Alice Munro the Found Boat Essay

4280 Words May 21st, 2013 18 Pages
Alice Munro
The Found Boat
1974

At the end of Bell Street, McKay Street, Mayo Street, there was the Flood. It was the Wawanash River, which every spring overflowed its banks. Some springs, say one in every five, it covered the roads on that side of town and washed over the fields, creating a shallow choppy take. Light reflected off the water made every- thing bright and cold, as it is in a lakeside town, and woke or revived in people certain vague hopes of disaster. Mostly during the late afternoon and early evening, there were people straggling out to took at it, and discuss whether it was still rising, and whether this time it might invade the town. In general, those under fifteen and over sixty-five were most certain that it would.
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It was pushed up among the branches, lying on what would have been its side, if it had a side, the prow caught high.
Their idea came to them without consultation, at the same time: 'You guys! Hey, you guys!" 'We found you a boat!"
"Stop building your stupid raft and come and took at the boat!'

What surprised them in the first place was that the boys really did come, scrambling overland, half running, half sliding down the bank, wanting to see.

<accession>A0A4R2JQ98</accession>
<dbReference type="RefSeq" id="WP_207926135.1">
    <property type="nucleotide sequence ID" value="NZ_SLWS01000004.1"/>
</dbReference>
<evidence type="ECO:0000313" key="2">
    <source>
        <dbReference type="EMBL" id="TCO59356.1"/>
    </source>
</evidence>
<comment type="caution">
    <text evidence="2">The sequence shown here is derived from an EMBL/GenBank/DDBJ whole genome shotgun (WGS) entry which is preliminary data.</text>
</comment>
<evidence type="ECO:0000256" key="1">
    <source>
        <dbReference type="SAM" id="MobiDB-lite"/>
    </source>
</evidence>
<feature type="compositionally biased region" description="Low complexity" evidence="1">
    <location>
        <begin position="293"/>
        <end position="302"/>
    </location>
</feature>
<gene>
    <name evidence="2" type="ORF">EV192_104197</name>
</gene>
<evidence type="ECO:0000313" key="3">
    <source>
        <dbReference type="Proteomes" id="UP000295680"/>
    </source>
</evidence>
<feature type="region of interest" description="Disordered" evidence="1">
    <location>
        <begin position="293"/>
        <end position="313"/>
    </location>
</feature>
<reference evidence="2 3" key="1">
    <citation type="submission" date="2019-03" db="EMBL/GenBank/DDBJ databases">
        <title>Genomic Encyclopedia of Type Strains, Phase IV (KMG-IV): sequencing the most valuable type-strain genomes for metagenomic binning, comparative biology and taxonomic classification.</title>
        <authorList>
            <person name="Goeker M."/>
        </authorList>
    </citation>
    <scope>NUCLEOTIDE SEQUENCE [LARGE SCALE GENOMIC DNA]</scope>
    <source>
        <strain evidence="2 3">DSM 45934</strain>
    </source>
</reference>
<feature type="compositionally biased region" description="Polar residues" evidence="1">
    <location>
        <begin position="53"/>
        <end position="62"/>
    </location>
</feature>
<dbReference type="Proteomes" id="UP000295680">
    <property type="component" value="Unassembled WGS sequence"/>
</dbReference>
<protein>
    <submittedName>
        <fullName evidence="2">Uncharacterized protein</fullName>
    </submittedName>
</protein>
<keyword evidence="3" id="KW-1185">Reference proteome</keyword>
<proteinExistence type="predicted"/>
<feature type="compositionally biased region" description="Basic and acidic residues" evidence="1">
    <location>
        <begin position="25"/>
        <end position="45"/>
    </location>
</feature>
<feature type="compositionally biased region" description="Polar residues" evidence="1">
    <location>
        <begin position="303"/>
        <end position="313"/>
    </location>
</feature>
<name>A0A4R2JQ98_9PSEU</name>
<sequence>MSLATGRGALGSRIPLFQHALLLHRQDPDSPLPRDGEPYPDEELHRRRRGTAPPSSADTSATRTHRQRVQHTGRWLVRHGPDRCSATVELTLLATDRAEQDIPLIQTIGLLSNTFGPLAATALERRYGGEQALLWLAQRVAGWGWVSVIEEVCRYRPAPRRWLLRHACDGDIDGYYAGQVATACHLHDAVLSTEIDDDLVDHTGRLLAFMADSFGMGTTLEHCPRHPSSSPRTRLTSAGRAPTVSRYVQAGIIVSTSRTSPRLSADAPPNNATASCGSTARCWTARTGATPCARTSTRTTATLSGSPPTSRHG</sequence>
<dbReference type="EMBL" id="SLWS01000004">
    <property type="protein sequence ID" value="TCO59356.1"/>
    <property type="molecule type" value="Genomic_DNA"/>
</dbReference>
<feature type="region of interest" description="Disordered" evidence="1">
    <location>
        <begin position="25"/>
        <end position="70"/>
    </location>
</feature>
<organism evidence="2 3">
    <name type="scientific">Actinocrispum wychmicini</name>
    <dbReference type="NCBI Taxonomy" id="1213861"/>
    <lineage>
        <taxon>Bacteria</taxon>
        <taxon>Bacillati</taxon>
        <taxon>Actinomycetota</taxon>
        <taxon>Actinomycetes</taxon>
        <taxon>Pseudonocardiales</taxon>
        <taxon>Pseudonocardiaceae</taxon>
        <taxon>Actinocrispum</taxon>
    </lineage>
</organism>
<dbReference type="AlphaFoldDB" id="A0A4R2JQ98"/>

'Hey, where?' 'Where is it, I don't see no boat."
What surprised them in the second place was that when the boys did actually see what boat was meant, this old flood-smashed wreck held up in the branches, they did not understand that they had been footed, that a joke had been played on them. They did not show a moment's disappointment, but seemed as pleased at the discovery as if the boat had been whole and new. They were already barefoot, because they had been wading in the water to get lumber, and they waded in here without a stop, surrounding the boat and appraising it and paying no attention even of an insulting kind to Eva and Carol who bobbed up and down on their log. Eva and Carol had to call to them.
'How do you think you’re going to get it off.?' "It won't float anyway.'
'What makes you think it will float?' 'It'll sink. Glub-blub-blub, you’ll all be drownded."
The boys did not answer, because they were too busy walking around the boat, pulling at it in a testing way to see how it could be got off with

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